The watch’s other face offers even more lavish decorations, with a more unconventional and (to be honest) slightly less intuitive means of telling the time. The seconds are once again positioned at 6 o’clock, but here with a single blued hand sweeping across a 0-60 scale. Radiating outward from the seconds cage and curving voluptuously toward the large subdial at 12 o’clock are a series of layered plates, with alternating lacquered and hand-engraved finishes, held (and highlighted) by blued screws. The bright white lacquered subdial at 12 o’clock indicates the time via a jumping hour numeral in a centered aperture and a single retrograde minutes hand pointing at a 0-60 scale. Inscribed numerals in an elegant font appear at each 10-minute mark, with small but legible indices in between. At the start of each new hour, the numeral in the window changes, while the hand simultaneously jumps back from 60 to zero to begin timing the next hour. As Bovet points out, it’s a rarity in watchmaking to combine these two functions (jumping hour, retrograde hand) — perfectly synchronizing the jump of the hour disk with the flyback of the minute hand is an immensely difficult feat — and it makes for an effective and suitably dynamic visual for timekeeping, as you can see in the below video:
The five-day power reserve, which we have mentioned in passing thus far, is another important asset, and notable for the fact that it stores all this energy in a single mainspring barrel. This, the brand says, helps the balance’s frequency to remain stable over the entire power-reserve period. Of course, from a practical standpoint, a five-day reserve means winding the watch less frequently, which means putting less wear and tear on its gears overall. Some, like myself, will find fewer occasions to wind the watch to be an asset for another reason: the one aspect of this piece that I found less than ideal was the actual winding of it, by means of the onion-style grooved crown at the top of the case. Of course, this unusual positioning of the crown is a hallmark of Bovet that goes all the way back to its pocketwatch days, but on this wristwatch, ensconced under the curved bow that attaches the top half of the strap, the crown is a bit challenging for larger fingers to grasp and turn. That said, the winding system itself is quite efficient; just a few dozen turns moves the little power-reserve pointer up the scale to the plus side. Another elegant detail emerges here, too: blue sapphire cabochons in both the center of the crown and in the bolts on the sides of the bow.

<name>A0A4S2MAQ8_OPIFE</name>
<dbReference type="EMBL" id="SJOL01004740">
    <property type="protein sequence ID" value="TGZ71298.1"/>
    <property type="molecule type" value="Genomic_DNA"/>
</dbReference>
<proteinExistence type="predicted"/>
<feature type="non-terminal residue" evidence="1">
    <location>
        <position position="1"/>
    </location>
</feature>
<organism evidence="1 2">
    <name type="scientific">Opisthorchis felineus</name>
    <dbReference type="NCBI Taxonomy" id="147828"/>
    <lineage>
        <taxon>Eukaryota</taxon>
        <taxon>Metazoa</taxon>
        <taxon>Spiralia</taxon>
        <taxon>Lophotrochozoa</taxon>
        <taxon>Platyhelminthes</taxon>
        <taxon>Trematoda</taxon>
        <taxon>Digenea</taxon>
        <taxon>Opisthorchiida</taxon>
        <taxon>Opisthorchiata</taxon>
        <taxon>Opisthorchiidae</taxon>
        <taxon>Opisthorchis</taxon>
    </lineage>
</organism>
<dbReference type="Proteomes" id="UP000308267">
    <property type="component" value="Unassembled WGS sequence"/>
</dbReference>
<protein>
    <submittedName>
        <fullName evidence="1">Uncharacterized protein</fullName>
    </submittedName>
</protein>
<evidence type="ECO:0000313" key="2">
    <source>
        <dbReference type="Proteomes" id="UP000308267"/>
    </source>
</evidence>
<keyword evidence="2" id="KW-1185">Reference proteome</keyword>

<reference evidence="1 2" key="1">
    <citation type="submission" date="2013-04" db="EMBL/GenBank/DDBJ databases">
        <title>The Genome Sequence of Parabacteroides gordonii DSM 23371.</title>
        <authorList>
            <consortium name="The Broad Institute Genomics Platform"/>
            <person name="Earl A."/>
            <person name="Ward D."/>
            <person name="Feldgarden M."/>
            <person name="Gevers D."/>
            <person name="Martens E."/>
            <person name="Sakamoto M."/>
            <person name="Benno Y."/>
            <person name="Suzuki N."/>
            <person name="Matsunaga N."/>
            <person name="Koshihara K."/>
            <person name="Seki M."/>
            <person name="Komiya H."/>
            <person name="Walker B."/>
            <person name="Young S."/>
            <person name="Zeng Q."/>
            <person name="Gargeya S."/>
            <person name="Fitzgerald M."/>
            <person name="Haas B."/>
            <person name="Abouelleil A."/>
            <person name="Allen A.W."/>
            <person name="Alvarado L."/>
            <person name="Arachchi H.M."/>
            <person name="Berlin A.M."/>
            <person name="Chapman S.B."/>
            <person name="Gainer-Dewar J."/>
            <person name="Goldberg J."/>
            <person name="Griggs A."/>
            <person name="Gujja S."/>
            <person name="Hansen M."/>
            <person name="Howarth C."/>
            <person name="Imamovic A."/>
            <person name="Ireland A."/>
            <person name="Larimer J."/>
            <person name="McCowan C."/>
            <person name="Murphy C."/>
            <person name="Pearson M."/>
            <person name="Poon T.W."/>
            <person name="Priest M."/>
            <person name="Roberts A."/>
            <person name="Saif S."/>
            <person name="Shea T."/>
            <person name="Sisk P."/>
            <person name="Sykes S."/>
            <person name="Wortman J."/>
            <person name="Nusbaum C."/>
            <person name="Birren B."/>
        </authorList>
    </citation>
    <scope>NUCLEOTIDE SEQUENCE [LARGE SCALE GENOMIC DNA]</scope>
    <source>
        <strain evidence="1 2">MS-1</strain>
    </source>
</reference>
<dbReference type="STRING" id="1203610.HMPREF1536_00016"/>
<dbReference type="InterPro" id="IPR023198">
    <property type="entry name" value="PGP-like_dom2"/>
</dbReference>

All of this watchmaking artistry is contained within a gleaming, polished 18k rose-gold case measuring 43.5 mm in diameter and 11.8 mm thick; rather modest proportions, relatively speaking, for a timepiece of this level of complexity, but certainly large enough to draw admiring eyes from across a room, which, trust me, it will.
The black alligator leather strap — which is, of course, actually two specially equipped strap segments that allow for ease of switching in the Amadeo convertible case system — fastens this substantial but not-too-weighty timepiece to the wrist with a simple, elegantly curved gold buckle bearing an engraved Bovet logo. It’s best to be careful, however, if (as I was) you’re unable to resist demonstrating this watch’s cool convertibility to fellow watch lovers in a public space: the unattached strap loop can very easily slip off and get lost. We had a minor panic at my office when it fell off during photography and we needed all hands on deck to retrieve this tiny but crucial piece of the package before the cleaning crew arrived.
Such practicalities aside, however, perhaps the most appealing of this watch’s many attributes — and to return to my earlier statement about four timepieces in one — is its versatility. While I confess I didn’t spend a lot of time with the Virtuoso V in its pocketwatch or table clock mode, I did switch from “classical” dial to jumping-hour dial quite often, depending on my mood and surroundings. Since I had the pleasure to wear it during several work-related trips, I was also able to use its two dials to keep track of two separate time zones; the jumping hour disk can be adjusted independently with a corrector in the side of the case.
The Bovet Amadeo Fleurier Virtuoso V is a limited edition of 100 pieces, priced at $68,500 — or, if you’d prefer, $17,125 each for the quartet of exceptional gold-cased timepieces you receive in this horological ensemble.